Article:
Often we find ourselves having to deal with compliance for our workloads. In the healthcare space, we tend to have the added layer of Health Insurance Portability and Accountability Act of 1996 (HIPAA) and electronic Protected Health Information (ePHI) to consider, and as new technologies are introduced, especially transformative technologies like Kubernetes, containers, software defined networks (SDN), service mesh, OpenShift Virtualization, serverless, among many others. The up-front work is often placed on Ops and Engineering teams to ensure these solutions meet the current internal standards and external compliance requirements. Applications, regardless of technology or cloud, need to be something that can be supported, backed up, monitored, secured, and have an RPO/RTO that aligns with business continuity and end-customer expectations, especially in healthcare.
Why Enterprises Keep Picking OpenShift
It's no surprise to us when customers choose OpenShift since many of the features that align with what an enterprise expects are built into the platform. Things like encryption, high availability, multi-tenancy, predictable patch and security fixes, and long-term support are all core tenants of the platform. Anyone who has spent any amount of time in IT knows that things fail, performance problems will occur at scale, and getting a technology in place is one thing, but making that technology secure, supportable, and built to scale for thousands or tens of thousands of workloads is another thing.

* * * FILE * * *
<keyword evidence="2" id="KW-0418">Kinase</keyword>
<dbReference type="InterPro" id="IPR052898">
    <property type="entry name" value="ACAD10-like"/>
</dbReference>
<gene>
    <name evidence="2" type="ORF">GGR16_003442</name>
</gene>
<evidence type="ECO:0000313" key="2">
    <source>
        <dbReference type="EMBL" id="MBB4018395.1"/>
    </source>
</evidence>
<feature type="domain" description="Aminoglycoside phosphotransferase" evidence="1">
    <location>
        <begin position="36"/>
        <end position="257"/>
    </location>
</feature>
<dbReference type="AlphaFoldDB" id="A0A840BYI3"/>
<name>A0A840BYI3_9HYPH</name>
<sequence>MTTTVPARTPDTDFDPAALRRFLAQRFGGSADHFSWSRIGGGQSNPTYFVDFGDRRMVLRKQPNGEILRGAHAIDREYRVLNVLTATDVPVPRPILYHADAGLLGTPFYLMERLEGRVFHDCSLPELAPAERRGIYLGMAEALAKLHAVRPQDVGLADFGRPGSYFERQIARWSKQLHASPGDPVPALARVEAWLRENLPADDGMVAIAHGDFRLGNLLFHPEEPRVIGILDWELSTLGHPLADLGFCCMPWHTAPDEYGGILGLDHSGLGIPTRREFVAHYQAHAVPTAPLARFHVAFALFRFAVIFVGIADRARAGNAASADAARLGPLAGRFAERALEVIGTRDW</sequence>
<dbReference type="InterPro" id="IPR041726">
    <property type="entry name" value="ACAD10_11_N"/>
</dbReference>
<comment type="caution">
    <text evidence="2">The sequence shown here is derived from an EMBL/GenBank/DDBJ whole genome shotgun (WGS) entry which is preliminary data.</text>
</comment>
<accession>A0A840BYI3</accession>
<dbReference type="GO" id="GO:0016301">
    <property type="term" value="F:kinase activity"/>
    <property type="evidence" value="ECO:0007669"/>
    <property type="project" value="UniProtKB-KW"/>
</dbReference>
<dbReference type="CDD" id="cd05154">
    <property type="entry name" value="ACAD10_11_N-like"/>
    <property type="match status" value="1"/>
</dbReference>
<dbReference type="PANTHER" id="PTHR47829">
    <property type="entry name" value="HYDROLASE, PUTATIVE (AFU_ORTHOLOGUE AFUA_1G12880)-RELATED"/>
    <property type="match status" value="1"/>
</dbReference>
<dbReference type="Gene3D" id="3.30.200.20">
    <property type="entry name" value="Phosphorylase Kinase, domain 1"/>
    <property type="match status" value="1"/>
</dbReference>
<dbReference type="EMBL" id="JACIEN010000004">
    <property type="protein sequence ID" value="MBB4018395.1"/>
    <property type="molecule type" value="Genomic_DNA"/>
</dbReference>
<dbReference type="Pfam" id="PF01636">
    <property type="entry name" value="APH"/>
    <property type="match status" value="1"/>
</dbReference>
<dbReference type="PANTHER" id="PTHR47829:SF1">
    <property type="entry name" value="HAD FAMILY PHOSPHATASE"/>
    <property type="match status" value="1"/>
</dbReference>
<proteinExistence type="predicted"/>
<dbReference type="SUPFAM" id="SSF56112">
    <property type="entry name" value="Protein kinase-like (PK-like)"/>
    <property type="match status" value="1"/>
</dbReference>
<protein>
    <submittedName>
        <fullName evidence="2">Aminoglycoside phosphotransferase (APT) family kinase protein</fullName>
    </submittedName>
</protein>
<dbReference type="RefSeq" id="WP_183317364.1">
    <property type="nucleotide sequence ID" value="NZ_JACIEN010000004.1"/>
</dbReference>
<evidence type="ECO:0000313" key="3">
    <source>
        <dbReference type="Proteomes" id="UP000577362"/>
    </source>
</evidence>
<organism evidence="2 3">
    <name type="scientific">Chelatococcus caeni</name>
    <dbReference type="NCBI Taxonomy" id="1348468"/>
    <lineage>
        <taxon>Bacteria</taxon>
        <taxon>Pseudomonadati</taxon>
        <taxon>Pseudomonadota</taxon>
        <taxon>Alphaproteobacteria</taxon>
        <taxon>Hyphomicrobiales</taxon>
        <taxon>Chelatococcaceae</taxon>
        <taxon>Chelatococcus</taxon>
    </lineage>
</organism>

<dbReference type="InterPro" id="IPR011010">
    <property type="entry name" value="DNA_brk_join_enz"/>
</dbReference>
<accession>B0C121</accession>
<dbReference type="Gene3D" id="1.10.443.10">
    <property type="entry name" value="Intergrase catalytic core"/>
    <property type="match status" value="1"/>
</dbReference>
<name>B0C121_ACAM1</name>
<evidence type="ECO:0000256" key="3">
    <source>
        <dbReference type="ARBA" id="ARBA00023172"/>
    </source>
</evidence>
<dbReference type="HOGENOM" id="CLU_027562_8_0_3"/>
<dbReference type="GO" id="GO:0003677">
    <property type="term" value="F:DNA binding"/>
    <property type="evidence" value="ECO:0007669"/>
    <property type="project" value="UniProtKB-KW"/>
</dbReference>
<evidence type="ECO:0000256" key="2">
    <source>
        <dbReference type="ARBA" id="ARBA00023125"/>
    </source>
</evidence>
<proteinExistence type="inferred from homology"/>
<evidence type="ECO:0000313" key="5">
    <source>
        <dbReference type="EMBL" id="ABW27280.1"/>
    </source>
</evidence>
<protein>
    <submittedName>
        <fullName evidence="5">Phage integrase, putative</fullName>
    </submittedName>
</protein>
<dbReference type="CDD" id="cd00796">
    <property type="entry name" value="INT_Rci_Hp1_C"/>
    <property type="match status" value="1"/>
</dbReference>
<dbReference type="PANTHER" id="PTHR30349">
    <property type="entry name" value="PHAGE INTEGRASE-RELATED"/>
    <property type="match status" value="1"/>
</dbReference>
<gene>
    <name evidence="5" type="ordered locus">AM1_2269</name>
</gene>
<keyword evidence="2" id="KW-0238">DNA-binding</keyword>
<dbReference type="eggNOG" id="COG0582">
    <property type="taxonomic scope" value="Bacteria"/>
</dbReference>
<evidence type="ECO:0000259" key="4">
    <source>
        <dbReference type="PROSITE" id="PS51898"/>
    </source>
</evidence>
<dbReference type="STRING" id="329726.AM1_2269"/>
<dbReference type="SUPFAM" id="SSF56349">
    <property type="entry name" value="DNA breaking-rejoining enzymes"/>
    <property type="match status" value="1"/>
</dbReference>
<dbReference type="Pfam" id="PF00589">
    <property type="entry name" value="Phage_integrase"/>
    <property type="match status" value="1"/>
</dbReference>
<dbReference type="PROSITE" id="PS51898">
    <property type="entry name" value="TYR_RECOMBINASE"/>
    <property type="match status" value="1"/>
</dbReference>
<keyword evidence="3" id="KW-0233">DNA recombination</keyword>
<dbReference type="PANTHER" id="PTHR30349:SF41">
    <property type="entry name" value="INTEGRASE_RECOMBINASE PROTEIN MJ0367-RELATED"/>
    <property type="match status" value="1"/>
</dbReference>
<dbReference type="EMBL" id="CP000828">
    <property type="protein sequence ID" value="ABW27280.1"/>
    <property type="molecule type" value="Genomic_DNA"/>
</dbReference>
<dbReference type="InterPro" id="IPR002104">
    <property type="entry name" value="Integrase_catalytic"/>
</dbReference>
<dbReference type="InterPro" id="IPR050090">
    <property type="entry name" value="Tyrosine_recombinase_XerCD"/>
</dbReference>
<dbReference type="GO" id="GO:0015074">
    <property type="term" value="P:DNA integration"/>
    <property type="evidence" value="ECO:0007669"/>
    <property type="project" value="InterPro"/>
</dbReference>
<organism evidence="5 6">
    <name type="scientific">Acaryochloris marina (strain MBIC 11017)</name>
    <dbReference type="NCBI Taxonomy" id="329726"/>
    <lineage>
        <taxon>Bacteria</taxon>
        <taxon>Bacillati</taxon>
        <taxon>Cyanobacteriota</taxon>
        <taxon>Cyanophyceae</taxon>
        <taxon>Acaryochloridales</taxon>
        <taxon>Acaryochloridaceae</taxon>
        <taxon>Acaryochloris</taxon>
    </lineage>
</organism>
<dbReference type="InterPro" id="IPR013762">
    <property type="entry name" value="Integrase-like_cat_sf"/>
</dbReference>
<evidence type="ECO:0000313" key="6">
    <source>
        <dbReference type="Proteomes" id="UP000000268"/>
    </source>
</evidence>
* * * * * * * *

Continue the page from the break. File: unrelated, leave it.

When new technologies are introduced, the first questions are typically around features and implementation and how they will align with current standards. It is never a surprise when a customer has specific network segmentation requirements or they want to understand encryption at-rest/in-transit, or need to understand multi-tenancy, backup, or disaster recovery. These discussions are often handled in an ad-hoc manner, and some questions are not really explored until implementation time.
In this link, we go through each of the core technologies and the various options for handling workloads in support of ePHI. We understand that even though we are all ensuring compliance with HIPAA, there is no one size fits all solution. Internal security and compliance standards may differ among organizations based on the technologies you currently use and the types of solutions you are building. The model for OpenShift has been and continues to be one that broadly supports deployments across public and private clouds, traditional infrastructure, and is flexible enough to align with existing storage, network, systems, security and infrastructure standards.
This blog is an update to this earlier guide. Open hybrid cloud is Red Hat's recommended strategy for architecting, developing, and operating a hybrid mix of applications, delivering a truly flexible ...